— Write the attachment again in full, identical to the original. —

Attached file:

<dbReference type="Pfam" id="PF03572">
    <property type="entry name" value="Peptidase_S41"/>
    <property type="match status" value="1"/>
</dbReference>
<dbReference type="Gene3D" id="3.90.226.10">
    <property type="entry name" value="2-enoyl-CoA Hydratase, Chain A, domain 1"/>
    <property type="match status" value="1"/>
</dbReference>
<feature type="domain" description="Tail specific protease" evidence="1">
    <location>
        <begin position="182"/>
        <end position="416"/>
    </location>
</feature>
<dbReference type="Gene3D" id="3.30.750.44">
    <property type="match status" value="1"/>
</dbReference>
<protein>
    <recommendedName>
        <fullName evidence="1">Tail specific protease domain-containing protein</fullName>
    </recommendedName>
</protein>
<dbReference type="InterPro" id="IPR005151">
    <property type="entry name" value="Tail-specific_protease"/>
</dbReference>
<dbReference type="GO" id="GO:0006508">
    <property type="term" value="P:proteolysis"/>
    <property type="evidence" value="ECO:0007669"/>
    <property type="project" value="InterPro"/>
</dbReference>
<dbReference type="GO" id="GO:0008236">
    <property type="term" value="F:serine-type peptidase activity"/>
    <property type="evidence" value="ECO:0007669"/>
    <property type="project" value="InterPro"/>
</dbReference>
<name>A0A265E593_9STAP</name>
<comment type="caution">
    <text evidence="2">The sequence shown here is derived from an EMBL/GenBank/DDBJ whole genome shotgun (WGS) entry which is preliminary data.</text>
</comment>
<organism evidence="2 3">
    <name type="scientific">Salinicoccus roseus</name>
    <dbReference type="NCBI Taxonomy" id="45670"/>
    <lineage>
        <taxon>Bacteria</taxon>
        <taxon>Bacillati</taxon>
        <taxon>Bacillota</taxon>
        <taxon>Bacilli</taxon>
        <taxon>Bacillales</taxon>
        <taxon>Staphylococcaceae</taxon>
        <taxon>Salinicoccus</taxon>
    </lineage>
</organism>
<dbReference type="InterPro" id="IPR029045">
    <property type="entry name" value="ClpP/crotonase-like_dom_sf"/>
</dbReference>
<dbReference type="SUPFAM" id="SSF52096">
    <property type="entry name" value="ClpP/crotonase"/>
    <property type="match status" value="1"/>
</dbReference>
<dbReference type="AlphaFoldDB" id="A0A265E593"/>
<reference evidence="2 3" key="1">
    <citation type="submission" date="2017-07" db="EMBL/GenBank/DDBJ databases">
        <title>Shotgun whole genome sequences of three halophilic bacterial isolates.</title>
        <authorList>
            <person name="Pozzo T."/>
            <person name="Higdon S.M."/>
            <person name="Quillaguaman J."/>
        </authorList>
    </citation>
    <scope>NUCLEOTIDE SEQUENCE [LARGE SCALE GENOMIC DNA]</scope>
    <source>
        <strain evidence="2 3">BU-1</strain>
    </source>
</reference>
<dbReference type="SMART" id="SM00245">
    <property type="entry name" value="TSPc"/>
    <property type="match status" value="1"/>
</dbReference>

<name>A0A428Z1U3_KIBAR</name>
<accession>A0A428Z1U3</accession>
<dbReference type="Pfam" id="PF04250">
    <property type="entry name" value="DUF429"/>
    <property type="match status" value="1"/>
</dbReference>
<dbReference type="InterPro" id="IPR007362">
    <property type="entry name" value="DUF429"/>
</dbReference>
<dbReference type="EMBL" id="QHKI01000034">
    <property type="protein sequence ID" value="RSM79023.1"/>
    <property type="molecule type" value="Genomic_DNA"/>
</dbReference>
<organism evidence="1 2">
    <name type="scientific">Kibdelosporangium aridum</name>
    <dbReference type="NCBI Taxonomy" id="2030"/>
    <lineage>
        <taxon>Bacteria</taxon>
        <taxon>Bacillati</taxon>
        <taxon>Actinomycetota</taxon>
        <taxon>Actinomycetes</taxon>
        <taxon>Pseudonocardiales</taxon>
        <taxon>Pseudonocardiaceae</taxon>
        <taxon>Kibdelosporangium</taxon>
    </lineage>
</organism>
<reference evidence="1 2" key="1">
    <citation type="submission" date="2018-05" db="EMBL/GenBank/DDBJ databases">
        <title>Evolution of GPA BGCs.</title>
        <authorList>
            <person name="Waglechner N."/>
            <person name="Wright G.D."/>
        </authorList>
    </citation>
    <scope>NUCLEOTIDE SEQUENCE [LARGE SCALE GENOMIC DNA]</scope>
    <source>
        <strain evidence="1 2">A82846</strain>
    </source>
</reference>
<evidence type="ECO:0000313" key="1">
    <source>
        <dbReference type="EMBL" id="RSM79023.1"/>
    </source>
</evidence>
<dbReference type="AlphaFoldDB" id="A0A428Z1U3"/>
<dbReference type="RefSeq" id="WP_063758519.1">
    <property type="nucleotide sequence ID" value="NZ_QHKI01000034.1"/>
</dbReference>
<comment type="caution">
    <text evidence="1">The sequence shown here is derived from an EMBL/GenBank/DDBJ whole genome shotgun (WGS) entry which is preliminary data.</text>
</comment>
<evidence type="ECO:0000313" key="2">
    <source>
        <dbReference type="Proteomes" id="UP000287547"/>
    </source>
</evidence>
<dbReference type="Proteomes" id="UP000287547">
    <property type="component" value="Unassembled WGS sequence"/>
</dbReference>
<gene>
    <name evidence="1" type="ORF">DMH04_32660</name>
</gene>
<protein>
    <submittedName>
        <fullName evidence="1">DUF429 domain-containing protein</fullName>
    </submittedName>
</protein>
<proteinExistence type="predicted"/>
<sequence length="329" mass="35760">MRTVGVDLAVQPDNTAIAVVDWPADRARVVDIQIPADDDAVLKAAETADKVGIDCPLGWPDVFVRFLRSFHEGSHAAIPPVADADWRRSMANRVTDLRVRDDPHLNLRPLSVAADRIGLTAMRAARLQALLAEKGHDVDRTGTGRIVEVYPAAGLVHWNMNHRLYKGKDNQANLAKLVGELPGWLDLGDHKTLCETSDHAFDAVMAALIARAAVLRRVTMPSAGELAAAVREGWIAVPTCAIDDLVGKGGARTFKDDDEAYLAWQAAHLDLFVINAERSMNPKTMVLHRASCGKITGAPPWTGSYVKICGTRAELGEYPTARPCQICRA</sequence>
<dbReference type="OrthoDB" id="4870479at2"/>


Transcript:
<dbReference type="Pfam" id="PF03572">
    <property type="entry name" value="Peptidase_S41"/>
    <property type="match status" value="1"/>
</dbReference>
<dbReference type="Gene3D" id="3.90.226.10">
    <property type="entry name" value="2-enoyl-CoA Hydratase, Chain A, domain 1"/>
    <property type="match status" value="1"/>
</dbReference>
<feature type="domain" description="Tail specific protease" evidence="1">
    <location>
        <begin position="182"/>
        <end position="416"/>
    </location>
</feature>
<dbReference type="Gene3D" id="3.30.750.44">
    <property type="match status" value="1"/>
</dbReference>
<protein>
    <recommendedName>
        <fullName evidence="1">Tail specific protease domain-containing protein</fullName>
    </recommendedName>
</protein>
<dbReference type="InterPro" id="IPR005151">
    <property type="entry name" value="Tail-specific_protease"/>
</dbReference>
<dbReference type="GO" id="GO:0006508">
    <property type="term" value="P:proteolysis"/>
    <property type="evidence" value="ECO:0007669"/>
    <property type="project" value="InterPro"/>
</dbReference>
<dbReference type="GO" id="GO:0008236">
    <property type="term" value="F:serine-type peptidase activity"/>
    <property type="evidence" value="ECO:0007669"/>
    <property type="project" value="InterPro"/>
</dbReference>
<name>A0A265E593_9STAP</name>
<comment type="caution">
    <text evidence="2">The sequence shown here is derived from an EMBL/GenBank/DDBJ whole genome shotgun (WGS) entry which is preliminary data.</text>
</comment>
<organism evidence="2 3">
    <name type="scientific">Salinicoccus roseus</name>
    <dbReference type="NCBI Taxonomy" id="45670"/>
    <lineage>
        <taxon>Bacteria</taxon>
        <taxon>Bacillati</taxon>
        <taxon>Bacillota</taxon>
        <taxon>Bacilli</taxon>
        <taxon>Bacillales</taxon>
        <taxon>Staphylococcaceae</taxon>
        <taxon>Salinicoccus</taxon>
    </lineage>
</organism>
<dbReference type="InterPro" id="IPR029045">
    <property type="entry name" value="ClpP/crotonase-like_dom_sf"/>
</dbReference>
<dbReference type="SUPFAM" id="SSF52096">
    <property type="entry name" value="ClpP/crotonase"/>
    <property type="match status" value="1"/>
</dbReference>
<dbReference type="AlphaFoldDB" id="A0A265E593"/>
<reference evidence="2 3" key="1">
    <citation type="submission" date="2017-07" db="EMBL/GenBank/DDBJ databases">
        <title>Shotgun whole genome sequences of three halophilic bacterial isolates.</title>
        <authorList>
            <person name="Pozzo T."/>
            <person name="Higdon S.M."/>
            <person name="Quillaguaman J."/>
        </authorList>
    </citation>
    <scope>NUCLEOTIDE SEQUENCE [LARGE SCALE GENOMIC DNA]</scope>
    <source>
        <strain evidence="2 3">BU-1</strain>
    </source>
</reference>
<dbReference type="SMART" id="SM00245">
    <property type="entry name" value="TSPc"/>
    <property type="match status" value="1"/>
</dbReference>

<name>A0A428Z1U3_KIBAR</name>
<accession>A0A428Z1U3</accession>
<dbReference type="Pfam" id="PF04250">
    <property type="entry name" value="DUF429"/>
    <property type="match status" value="1"/>
</dbReference>
<dbReference type="InterPro" id="IPR007362">
    <property type="entry name" value="DUF429"/>
</dbReference>
<dbReference type="EMBL" id="QHKI01000034">
    <property type="protein sequence ID" value="RSM79023.1"/>
    <property type="molecule type" value="Genomic_DNA"/>
</dbReference>
<organism evidence="1 2">
    <name type="scientific">Kibdelosporangium aridum</name>
    <dbReference type="NCBI Taxonomy" id="2030"/>
    <lineage>
        <taxon>Bacteria</taxon>
        <taxon>Bacillati</taxon>
        <taxon>Actinomycetota</taxon>
        <taxon>Actinomycetes</taxon>
        <taxon>Pseudonocardiales</taxon>
        <taxon>Pseudonocardiaceae</taxon>
        <taxon>Kibdelosporangium</taxon>
    </lineage>
</organism>
<reference evidence="1 2" key="1">
    <citation type="submission" date="2018-05" db="EMBL/GenBank/DDBJ databases">
        <title>Evolution of GPA BGCs.</title>
        <authorList>
            <person name="Waglechner N."/>
            <person name="Wright G.D."/>
        </authorList>
    </citation>
    <scope>NUCLEOTIDE SEQUENCE [LARGE SCALE GENOMIC DNA]</scope>
    <source>
        <strain evidence="1 2">A82846</strain>
    </source>
</reference>
<evidence type="ECO:0000313" key="1">
    <source>
        <dbReference type="EMBL" id="RSM79023.1"/>
    </source>
</evidence>
<dbReference type="AlphaFoldDB" id="A0A428Z1U3"/>
<dbReference type="RefSeq" id="WP_063758519.1">
    <property type="nucleotide sequence ID" value="NZ_QHKI01000034.1"/>
</dbReference>
<comment type="caution">
    <text evidence="1">The sequence shown here is derived from an EMBL/GenBank/DDBJ whole genome shotgun (WGS) entry which is preliminary data.</text>
</comment>
<evidence type="ECO:0000313" key="2">
    <source>
        <dbReference type="Proteomes" id="UP000287547"/>
    </source>
</evidence>
<dbReference type="Proteomes" id="UP000287547">
    <property type="component" value="Unassembled WGS sequence"/>
</dbReference>
<gene>
    <name evidence="1" type="ORF">DMH04_32660</name>
</gene>
<protein>
    <submittedName>
        <fullName evidence="1">DUF429 domain-containing protein</fullName>
    </submittedName>
</protein>
<proteinExistence type="predicted"/>
<sequence length="329" mass="35760">MRTVGVDLAVQPDNTAIAVVDWPADRARVVDIQIPADDDAVLKAAETADKVGIDCPLGWPDVFVRFLRSFHEGSHAAIPPVADADWRRSMANRVTDLRVRDDPHLNLRPLSVAADRIGLTAMRAARLQALLAEKGHDVDRTGTGRIVEVYPAAGLVHWNMNHRLYKGKDNQANLAKLVGELPGWLDLGDHKTLCETSDHAFDAVMAALIARAAVLRRVTMPSAGELAAAVREGWIAVPTCAIDDLVGKGGARTFKDDDEAYLAWQAAHLDLFVINAERSMNPKTMVLHRASCGKITGAPPWTGSYVKICGTRAELGEYPTARPCQICRA</sequence>
<dbReference type="OrthoDB" id="4870479at2"/>